Friday, February 14, 2014

William Laurie Field's War - Part 3

The letters continue

Dec. 10th 1914 “It was kind of ---- to send me addressed envelopes, but we went a route march the other day when it was quite warm, had on our over-coats, full marching order, valises, extras and besides our fur jackets, and we came back to say the least of it, “warm,” and the envelopes in my pocket were, “stuck up.” The fur coats are splendid things, they are worth £3 a piece. Thick fur and full sleeves, we look like “Teddy Bears,” in them. The fur is long, about four inches and makes one look a foot bigger, so you can tell what fine things they are. I have never seen anything like them in England, unless it be on chauffeurs. They come down just below the tunic; I wish we could bring them home to England, but they are sure not to let us keep them. The fur they are made of is not common, some of them look lovely. Mine is grey and white, but some have dark brown, we could not possibly be cold in them, the only thing, will be carrying them. There have been no mails for two days, so have not heard from you for quite a long time. We are still here - but the weather, although muggy, seems to be getting cooler. Cannot send you a photograph of self in fur coat as there does not seem to be any photographers about here. I had a letter from “A,” she said that “B” was quite upset because the “Herts” had been chosen, and he supposed the War Office had forgotten that there was such a regiment as the Bucks and Oxon Territorials, but judging from what we have been through he need not be so keen, until the Spring. This game is not so bad in fine weather. I was speaking to a soldier to-day who had just left the trenches, and he told me they were up to their waists in water - they only came out last night and had been in a line captured from the Germans. One thing, they had only been in three days and then came back here. I believe that is the only possible way troops will be able to stand it at all, give them three or four days and then back in the warm and dry for a week or two. I believe we have got the troops and that is how we are going to beat the Germans, but of all the trying times out here, our two weeks in the trenches have been the most severe as regards weather. I expect we shall soon be “carol singing.” Most of our officers have had a few days leave to home, wish we had the chance. Would not home seem a treat, after roughing it for five months. We went on a small march to ---- two miles away, and I met a fellow in the Oxford and Bucks, from Wolverton, named Henson, they used to live lower down Church Street. He saw me first, and I wondered who it was calling out “Hullo Laurie,” we were pals directly with a vengeance, he said he had been out here since second week in August. We only had a quarter of an hour, so I could not say much but it seemed jolly nice. I expect by the time this arrives the “clogs” will have landed, if ever they do, they are Belgian, I got them from some ruins.”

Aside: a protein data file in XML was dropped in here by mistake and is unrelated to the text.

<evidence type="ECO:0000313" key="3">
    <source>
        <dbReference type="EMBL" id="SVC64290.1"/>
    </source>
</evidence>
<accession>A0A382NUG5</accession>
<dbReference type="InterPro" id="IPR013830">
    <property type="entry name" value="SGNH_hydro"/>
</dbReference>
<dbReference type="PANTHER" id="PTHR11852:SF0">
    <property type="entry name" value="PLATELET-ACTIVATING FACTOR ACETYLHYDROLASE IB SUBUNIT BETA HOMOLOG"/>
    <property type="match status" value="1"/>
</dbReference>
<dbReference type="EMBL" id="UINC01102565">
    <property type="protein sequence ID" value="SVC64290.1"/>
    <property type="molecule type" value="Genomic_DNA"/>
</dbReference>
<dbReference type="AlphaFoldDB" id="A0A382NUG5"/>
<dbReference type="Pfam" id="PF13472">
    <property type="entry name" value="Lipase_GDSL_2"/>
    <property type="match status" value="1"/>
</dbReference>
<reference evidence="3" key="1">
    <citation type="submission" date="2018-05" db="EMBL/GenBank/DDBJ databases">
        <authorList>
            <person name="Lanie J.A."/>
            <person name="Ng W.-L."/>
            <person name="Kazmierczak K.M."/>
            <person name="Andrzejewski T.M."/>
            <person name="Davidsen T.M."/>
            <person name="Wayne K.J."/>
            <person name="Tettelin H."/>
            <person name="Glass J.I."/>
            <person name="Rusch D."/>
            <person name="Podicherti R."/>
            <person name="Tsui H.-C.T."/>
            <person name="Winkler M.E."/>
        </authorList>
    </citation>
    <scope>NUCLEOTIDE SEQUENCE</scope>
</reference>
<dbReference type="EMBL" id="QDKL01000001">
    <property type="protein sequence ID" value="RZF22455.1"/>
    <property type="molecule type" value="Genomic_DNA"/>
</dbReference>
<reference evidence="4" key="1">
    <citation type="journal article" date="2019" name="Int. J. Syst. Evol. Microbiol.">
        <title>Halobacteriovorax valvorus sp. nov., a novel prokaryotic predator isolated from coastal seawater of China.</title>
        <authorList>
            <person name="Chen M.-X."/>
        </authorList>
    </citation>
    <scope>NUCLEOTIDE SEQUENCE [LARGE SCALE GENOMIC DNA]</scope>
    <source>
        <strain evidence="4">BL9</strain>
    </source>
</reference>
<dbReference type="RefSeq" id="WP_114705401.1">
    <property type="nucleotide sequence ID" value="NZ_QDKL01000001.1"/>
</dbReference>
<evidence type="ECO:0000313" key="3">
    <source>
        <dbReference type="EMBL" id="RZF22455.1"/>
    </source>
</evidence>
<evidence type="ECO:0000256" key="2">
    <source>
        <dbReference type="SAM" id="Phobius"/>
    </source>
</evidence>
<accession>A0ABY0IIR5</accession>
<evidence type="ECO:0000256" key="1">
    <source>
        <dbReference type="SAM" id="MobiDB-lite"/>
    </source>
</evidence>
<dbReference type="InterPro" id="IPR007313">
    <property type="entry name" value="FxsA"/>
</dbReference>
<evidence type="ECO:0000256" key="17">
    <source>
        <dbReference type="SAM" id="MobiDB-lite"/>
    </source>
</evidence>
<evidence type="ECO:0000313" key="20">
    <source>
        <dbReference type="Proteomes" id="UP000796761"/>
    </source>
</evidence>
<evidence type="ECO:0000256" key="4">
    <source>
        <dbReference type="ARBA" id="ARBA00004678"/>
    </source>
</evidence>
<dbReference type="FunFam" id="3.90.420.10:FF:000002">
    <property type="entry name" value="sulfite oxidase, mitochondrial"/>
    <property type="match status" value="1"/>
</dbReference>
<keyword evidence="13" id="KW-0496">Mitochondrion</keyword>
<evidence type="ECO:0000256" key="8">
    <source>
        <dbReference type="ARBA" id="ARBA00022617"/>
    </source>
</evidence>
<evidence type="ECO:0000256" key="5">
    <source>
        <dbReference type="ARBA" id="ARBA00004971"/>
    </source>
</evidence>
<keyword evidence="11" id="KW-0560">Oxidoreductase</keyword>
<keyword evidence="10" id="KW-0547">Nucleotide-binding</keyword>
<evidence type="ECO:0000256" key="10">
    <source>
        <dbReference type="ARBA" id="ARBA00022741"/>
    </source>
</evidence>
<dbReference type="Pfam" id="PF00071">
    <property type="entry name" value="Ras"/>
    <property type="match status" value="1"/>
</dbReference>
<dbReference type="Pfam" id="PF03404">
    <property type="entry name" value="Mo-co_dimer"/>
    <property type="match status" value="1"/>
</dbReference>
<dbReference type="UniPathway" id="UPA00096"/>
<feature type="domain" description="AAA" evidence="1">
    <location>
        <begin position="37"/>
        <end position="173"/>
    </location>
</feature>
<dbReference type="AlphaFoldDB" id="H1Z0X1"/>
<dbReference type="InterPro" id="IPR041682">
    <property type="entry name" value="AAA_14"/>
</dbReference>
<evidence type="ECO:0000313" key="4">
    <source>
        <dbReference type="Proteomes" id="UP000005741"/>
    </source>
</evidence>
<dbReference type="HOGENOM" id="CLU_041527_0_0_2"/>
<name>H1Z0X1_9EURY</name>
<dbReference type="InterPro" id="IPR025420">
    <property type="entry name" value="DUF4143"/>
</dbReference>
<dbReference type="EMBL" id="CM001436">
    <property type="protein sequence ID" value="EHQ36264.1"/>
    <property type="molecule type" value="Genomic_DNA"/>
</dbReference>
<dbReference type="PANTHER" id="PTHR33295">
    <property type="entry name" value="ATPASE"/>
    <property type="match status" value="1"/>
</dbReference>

“December 14th - I received your parcel this morning also letter and very nice too, we had an alarm this morning to get packed up at once and ready to move at any moment, of course, a lot of parcels arrived for our company and we had to demolish right and left because with our fur coats which take up a lot of room we cannot carry a stick more than we are able to pack. I put some chocs in my valise, but we had to eat the pudding and everything being upside down we had to eat it cold, it was very nice indeed but I wish we could have had it hot, but here we never know two minutes before hand when we shall be off. We are expecting the order any moment, as I write this. … Could you send me a few ---- tablets, we do miss sugar in our tea, and as it is always rank and having no sugar or milk, it is almost undrinkable. … Your letter made me feel quite happy and I did wish I was back with you all. … I have received all your letters and parcels and a letter from “R” in Canada. One thing, I have plenty of chocs to take with me into the trenches this time, when we go. We had nothing last time, nothing to eat, no smokes or anything, please send me some “Chairman” periodically, as I like that and although they issue tobacco, it is too rank for most of us. Matches too are wonderfully welcomed out here, French matches are not worth calling matches. … P.S. - We did not move after all. I had a fair sized piece of pudding left (in case), and had it hot, it was delicious, it (almost) made me feel I was at home. I don’t mind so much if we do not spend Christmas Day and Boxing Day in the trenches, but some poor fellows will have to, and it is as likely to be our Brigade as well as any other.” Wolverton Express 1914 Dec. 25th

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